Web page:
I’ve written in a past post about the key perspectives that need to be considered when evaluating a PSA (Professional Services Automation) tool – Team Member and Manager. This week I’m going to go into a little more on the functional side of things to consider when evaluating a PSA tool.
The most important thing to remember when doing your evaluations is to constantly remind yourself why you are searching for a PSA tool in the first place. For most organizations it’s all about process improvement and realizing efficiencies. Organizations reach a certain level of organic growth when they have to move from a startup mentality (see: hair on fire/working non-stop/anything-and-everything) to a more process-driven way of doing things. Part of that growth is trying to regulate your processes and practices as well as try to leverage technology to help automate some of those processes. For some organizations it can be about replacing multiple disparate systems with one enterprise solution and reducing the overall technology footprint in the organization. Here are some key features and functions that you should consider when evaluating a PSA tool.
Schedule & Budget Management
The most visible and asked-about components of a project are the schedule and budget. “How much?” and “When?” are the two most commonly asked questions of project sponsors and stakeholders. Your PSA tool should make it easy for your project managers to input and manage your schedules and budgets. Most PSA tools will have a Gantt chart view where you can create tasks and subtasks, set predecessors, effort and durations for each task. This inherently can build your schedule for you as well as help drive your project budget. Being able to see opportunities in your plan to buy back some schedule or perhaps reduce your budget can be a big benefit to using a proper project planning tool. Having this in your PSA system and integrated into my next point, time entry, is where the power of a good PSA tool really starts to shine.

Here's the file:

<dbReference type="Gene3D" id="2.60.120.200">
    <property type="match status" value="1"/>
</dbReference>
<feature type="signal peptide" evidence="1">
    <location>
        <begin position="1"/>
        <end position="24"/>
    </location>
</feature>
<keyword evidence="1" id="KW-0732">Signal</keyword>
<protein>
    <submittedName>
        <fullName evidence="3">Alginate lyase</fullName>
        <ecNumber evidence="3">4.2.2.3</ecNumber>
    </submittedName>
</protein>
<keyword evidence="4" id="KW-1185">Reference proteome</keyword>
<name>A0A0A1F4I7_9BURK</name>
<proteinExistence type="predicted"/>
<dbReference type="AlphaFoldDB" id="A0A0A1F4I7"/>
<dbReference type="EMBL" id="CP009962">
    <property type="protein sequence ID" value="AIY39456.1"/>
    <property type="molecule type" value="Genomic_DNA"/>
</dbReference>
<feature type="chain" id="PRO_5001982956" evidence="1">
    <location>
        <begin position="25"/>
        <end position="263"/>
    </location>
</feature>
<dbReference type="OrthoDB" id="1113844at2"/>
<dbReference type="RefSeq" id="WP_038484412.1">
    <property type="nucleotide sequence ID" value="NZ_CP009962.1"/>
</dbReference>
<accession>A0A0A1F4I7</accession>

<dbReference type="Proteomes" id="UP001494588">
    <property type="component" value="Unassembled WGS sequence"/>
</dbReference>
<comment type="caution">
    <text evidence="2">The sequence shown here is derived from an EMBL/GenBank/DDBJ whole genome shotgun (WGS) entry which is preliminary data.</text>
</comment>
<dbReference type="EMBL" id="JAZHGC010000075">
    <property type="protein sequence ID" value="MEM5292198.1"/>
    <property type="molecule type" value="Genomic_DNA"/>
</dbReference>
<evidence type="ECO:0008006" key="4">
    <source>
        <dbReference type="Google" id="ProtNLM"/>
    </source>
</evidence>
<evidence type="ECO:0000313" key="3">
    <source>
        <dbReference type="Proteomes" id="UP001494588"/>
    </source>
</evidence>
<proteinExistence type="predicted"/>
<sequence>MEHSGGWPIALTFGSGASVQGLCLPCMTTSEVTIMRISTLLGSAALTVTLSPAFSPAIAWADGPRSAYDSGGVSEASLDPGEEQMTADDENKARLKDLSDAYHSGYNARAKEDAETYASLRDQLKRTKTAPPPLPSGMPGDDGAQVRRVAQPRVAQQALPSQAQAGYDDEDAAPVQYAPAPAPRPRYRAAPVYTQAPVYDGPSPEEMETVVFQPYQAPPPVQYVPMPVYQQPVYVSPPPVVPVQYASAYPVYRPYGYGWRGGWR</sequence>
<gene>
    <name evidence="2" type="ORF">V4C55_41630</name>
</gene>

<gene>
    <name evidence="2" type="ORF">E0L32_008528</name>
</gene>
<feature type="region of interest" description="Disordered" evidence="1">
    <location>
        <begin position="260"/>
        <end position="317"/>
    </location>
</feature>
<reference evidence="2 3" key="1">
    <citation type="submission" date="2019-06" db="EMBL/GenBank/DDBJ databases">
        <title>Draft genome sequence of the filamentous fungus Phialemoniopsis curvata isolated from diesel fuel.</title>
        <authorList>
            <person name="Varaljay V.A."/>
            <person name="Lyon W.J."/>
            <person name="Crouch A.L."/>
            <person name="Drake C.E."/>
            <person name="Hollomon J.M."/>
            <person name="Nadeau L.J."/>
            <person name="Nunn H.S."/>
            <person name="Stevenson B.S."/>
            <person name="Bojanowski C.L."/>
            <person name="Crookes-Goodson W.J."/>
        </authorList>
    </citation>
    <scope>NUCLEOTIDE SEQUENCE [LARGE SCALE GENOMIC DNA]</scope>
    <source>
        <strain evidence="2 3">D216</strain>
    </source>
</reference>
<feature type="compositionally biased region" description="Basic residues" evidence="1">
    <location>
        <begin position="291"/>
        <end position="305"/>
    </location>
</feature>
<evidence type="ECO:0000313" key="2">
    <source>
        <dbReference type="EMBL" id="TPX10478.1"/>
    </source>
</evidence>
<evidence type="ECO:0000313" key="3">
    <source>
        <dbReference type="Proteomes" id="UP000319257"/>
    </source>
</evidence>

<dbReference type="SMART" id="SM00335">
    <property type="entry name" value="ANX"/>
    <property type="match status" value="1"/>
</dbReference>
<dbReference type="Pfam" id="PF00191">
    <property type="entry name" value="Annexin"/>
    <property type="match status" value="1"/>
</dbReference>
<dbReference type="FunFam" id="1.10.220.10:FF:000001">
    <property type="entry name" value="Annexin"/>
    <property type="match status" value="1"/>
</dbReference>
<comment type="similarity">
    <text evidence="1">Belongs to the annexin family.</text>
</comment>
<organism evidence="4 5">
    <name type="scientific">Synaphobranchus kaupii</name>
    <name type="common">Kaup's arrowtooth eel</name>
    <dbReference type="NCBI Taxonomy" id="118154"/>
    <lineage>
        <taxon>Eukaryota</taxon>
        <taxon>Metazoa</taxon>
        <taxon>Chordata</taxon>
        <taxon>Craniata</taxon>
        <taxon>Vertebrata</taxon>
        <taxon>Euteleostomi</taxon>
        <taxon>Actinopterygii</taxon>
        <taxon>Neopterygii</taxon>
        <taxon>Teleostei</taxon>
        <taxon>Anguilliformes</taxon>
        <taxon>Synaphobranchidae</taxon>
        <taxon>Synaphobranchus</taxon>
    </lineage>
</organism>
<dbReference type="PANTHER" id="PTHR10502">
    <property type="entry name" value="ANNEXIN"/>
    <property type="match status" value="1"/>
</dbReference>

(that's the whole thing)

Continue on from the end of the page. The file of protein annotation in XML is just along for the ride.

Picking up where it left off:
This is the heart of a good PSA system. Coinciding with a good platform for schedule and budget management, a good time entry system will be a God-send to your team members. In most of the organizations I’ve worked at, time entry is viewed as a necessary evil – that ‘thing’ we have to do at the end of the week that is a huge inconvenience. It is however a critical component to most professional organizations and the need for accuracy is paramount. Timesheet templates, smart searching and a slick user interface are just some key items to having a well-embraced time entry solution in your PSA system. By being able to tie your time entry to your schedule and budget, it sets up for my next point – Analytics and Reporting.
Analytics and Reporting
This is the heartbeat of a good PSA. Having a great system for inputs is useless unless you are able to extract the information back out of the system in a format that is of value to you and your stakeholders. Basic project reporting as well as whatever advanced metrics you need to support your business. This is where a lot of PSA solutions tend to fall down or at the very least, cause some frustration among their user bases. Managers are very keen to get critical information out of the system as soon as they can and can grow impatient or even frustrated when the information they need is not at their fingertips (as it was in their old system – Excel as an example). This is typically the greatest learning curve for most PSA tools is being able to adjust their processes and expectations for reporting to whatever the system can provide for them. That being said, there are some key analytics that I feel should be readily available in every solution.
What’s my project budget, how much have I burned and what do I have left?
What is my percentage complete of the overall project or of a major task?
What is my estimate at completion (EAC)? (i.e. where am I going to land?)
How is my schedule? Are we ahead, behind or on track.
If your PSA tool cannot answer these questions almost immediately, you should have alarm bells ringing.
These items are just a few (albeit very important) items that you should look for when evaluating and ultimately selecting a PSA tool for your organization. In a future post, I’ll continue on with some other criteria that you should use for evaluating a solution for your organization.
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